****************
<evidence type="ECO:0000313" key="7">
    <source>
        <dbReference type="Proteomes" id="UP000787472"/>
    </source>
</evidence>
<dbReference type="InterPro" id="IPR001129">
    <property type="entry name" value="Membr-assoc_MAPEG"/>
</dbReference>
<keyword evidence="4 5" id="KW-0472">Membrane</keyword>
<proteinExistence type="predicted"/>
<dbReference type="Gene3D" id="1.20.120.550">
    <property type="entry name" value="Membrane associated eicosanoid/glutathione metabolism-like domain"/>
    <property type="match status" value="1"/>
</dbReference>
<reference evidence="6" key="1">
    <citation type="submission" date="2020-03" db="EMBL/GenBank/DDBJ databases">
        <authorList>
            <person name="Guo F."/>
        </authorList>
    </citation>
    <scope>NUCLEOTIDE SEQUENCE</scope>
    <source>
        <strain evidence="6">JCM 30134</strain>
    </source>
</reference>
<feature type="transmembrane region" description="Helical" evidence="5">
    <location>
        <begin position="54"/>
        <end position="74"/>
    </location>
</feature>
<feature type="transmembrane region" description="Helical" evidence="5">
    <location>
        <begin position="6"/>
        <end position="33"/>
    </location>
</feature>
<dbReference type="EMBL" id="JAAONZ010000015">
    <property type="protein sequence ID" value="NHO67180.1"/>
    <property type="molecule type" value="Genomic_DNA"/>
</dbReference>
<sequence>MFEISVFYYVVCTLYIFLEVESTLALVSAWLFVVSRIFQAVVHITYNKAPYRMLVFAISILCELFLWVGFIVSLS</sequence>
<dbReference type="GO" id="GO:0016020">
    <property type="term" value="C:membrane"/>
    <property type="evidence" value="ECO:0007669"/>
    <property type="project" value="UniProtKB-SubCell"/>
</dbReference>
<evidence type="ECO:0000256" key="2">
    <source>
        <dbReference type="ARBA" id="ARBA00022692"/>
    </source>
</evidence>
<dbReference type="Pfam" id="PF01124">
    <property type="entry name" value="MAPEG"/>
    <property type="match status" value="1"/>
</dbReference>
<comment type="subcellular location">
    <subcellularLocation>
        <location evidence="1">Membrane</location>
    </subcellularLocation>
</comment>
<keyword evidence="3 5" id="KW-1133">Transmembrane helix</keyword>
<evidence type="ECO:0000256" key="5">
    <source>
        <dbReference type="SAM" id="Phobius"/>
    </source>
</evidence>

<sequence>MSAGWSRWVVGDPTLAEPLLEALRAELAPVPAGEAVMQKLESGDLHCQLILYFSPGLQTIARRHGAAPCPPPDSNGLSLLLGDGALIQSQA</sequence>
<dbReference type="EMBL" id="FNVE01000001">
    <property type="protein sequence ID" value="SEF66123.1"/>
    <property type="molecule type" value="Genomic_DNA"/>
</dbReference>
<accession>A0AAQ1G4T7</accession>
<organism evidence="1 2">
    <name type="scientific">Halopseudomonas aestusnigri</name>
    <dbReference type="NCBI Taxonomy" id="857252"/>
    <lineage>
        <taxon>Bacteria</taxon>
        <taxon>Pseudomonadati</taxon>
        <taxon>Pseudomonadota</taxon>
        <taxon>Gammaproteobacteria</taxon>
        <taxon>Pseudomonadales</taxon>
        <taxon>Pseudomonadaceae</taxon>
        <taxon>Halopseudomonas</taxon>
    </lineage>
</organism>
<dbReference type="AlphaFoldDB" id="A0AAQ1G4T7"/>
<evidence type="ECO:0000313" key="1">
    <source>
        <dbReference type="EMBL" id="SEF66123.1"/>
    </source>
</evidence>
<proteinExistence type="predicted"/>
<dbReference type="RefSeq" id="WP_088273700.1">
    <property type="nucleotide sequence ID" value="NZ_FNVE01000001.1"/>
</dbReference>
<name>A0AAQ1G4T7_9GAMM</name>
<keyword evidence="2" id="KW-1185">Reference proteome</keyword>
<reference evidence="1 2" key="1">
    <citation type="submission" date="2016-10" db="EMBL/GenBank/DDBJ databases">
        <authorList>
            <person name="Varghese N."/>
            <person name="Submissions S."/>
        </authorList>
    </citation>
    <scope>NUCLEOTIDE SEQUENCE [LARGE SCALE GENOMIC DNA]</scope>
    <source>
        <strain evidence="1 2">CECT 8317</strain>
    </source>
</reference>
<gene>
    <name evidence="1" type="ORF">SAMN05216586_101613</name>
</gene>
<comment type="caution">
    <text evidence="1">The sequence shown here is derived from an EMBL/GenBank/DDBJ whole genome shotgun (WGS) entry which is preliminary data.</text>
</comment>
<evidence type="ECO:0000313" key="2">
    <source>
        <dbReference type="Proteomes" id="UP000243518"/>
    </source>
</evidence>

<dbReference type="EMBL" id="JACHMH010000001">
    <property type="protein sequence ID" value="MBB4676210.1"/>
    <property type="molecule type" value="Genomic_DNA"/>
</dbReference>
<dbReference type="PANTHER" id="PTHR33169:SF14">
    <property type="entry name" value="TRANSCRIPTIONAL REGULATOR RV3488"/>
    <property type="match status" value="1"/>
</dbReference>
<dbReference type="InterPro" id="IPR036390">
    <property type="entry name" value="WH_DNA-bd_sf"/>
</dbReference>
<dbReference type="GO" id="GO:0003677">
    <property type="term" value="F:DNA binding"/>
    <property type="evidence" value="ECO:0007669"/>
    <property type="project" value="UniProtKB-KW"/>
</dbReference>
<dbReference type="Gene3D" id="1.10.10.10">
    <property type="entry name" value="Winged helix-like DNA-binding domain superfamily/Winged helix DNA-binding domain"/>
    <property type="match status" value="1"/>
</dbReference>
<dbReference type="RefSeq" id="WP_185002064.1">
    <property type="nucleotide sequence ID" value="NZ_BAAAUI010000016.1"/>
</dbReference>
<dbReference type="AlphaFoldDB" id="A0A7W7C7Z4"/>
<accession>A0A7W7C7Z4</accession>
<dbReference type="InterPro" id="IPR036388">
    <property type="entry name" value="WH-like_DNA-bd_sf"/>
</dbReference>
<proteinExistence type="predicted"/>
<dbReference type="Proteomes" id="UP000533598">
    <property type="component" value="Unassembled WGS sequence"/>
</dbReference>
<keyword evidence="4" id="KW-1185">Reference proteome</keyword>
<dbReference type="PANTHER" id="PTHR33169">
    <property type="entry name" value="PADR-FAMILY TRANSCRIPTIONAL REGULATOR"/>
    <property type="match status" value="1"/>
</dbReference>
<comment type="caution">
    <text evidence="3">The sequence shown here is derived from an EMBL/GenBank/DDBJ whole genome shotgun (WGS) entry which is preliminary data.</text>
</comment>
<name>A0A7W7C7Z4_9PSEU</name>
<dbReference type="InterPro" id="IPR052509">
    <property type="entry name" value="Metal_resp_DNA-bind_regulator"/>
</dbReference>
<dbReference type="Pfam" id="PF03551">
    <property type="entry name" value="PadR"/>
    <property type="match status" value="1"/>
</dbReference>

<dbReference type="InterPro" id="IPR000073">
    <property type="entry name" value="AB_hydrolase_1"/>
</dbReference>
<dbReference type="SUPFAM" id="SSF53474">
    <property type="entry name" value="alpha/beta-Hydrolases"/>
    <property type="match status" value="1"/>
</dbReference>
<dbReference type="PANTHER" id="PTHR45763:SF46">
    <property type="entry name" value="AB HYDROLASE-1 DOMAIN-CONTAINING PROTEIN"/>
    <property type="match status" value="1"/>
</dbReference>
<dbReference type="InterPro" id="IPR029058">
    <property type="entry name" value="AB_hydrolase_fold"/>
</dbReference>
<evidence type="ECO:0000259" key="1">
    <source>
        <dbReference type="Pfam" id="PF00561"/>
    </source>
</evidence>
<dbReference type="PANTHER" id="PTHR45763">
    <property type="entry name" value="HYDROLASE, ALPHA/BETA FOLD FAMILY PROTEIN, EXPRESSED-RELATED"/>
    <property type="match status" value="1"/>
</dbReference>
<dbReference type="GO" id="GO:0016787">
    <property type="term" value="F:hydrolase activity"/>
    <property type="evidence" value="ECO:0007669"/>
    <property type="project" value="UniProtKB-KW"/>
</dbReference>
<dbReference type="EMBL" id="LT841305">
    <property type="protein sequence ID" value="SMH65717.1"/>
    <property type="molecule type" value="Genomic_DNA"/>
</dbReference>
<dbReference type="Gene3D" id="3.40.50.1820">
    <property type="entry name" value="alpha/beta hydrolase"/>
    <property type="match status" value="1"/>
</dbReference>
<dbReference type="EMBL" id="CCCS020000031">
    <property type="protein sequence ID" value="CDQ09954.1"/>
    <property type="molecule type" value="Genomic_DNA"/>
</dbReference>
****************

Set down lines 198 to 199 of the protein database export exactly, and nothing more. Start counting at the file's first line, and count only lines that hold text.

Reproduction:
<dbReference type="EMBL" id="LT841305">
    <property type="protein sequence ID" value="SMH65717.1"/>